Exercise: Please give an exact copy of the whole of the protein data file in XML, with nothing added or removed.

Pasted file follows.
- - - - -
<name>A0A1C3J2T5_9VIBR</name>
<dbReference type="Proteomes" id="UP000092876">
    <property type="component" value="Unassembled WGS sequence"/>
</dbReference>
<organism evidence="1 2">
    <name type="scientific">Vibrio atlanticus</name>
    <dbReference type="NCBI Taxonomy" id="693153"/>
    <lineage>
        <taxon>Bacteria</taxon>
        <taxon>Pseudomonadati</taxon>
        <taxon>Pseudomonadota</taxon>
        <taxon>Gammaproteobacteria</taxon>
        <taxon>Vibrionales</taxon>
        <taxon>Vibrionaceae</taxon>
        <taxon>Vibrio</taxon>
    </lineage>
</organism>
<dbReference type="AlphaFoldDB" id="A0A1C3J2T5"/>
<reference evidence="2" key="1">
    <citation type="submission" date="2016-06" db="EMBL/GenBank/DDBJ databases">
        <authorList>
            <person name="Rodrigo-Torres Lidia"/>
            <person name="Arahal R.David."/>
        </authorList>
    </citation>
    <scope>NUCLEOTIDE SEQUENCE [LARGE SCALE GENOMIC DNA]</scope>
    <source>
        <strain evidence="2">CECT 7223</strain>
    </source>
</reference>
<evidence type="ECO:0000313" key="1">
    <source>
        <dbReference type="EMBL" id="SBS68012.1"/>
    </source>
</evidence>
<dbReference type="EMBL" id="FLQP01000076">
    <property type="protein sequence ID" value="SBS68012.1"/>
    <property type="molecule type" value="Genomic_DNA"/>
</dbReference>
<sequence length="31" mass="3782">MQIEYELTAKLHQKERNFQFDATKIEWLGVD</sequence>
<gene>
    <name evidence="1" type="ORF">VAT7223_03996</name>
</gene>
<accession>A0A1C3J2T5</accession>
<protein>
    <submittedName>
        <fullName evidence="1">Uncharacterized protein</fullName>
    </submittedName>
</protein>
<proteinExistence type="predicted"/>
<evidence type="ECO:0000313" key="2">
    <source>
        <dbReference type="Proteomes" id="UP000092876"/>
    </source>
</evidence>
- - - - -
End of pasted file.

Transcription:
<name>A0A1C3J2T5_9VIBR</name>
<dbReference type="Proteomes" id="UP000092876">
    <property type="component" value="Unassembled WGS sequence"/>
</dbReference>
<organism evidence="1 2">
    <name type="scientific">Vibrio atlanticus</name>
    <dbReference type="NCBI Taxonomy" id="693153"/>
    <lineage>
        <taxon>Bacteria</taxon>
        <taxon>Pseudomonadati</taxon>
        <taxon>Pseudomonadota</taxon>
        <taxon>Gammaproteobacteria</taxon>
        <taxon>Vibrionales</taxon>
        <taxon>Vibrionaceae</taxon>
        <taxon>Vibrio</taxon>
    </lineage>
</organism>
<dbReference type="AlphaFoldDB" id="A0A1C3J2T5"/>
<reference evidence="2" key="1">
    <citation type="submission" date="2016-06" db="EMBL/GenBank/DDBJ databases">
        <authorList>
            <person name="Rodrigo-Torres Lidia"/>
            <person name="Arahal R.David."/>
        </authorList>
    </citation>
    <scope>NUCLEOTIDE SEQUENCE [LARGE SCALE GENOMIC DNA]</scope>
    <source>
        <strain evidence="2">CECT 7223</strain>
    </source>
</reference>
<evidence type="ECO:0000313" key="1">
    <source>
        <dbReference type="EMBL" id="SBS68012.1"/>
    </source>
</evidence>
<dbReference type="EMBL" id="FLQP01000076">
    <property type="protein sequence ID" value="SBS68012.1"/>
    <property type="molecule type" value="Genomic_DNA"/>
</dbReference>
<sequence length="31" mass="3782">MQIEYELTAKLHQKERNFQFDATKIEWLGVD</sequence>
<gene>
    <name evidence="1" type="ORF">VAT7223_03996</name>
</gene>
<accession>A0A1C3J2T5</accession>
<protein>
    <submittedName>
        <fullName evidence="1">Uncharacterized protein</fullName>
    </submittedName>
</protein>
<proteinExistence type="predicted"/>
<evidence type="ECO:0000313" key="2">
    <source>
        <dbReference type="Proteomes" id="UP000092876"/>
    </source>
</evidence>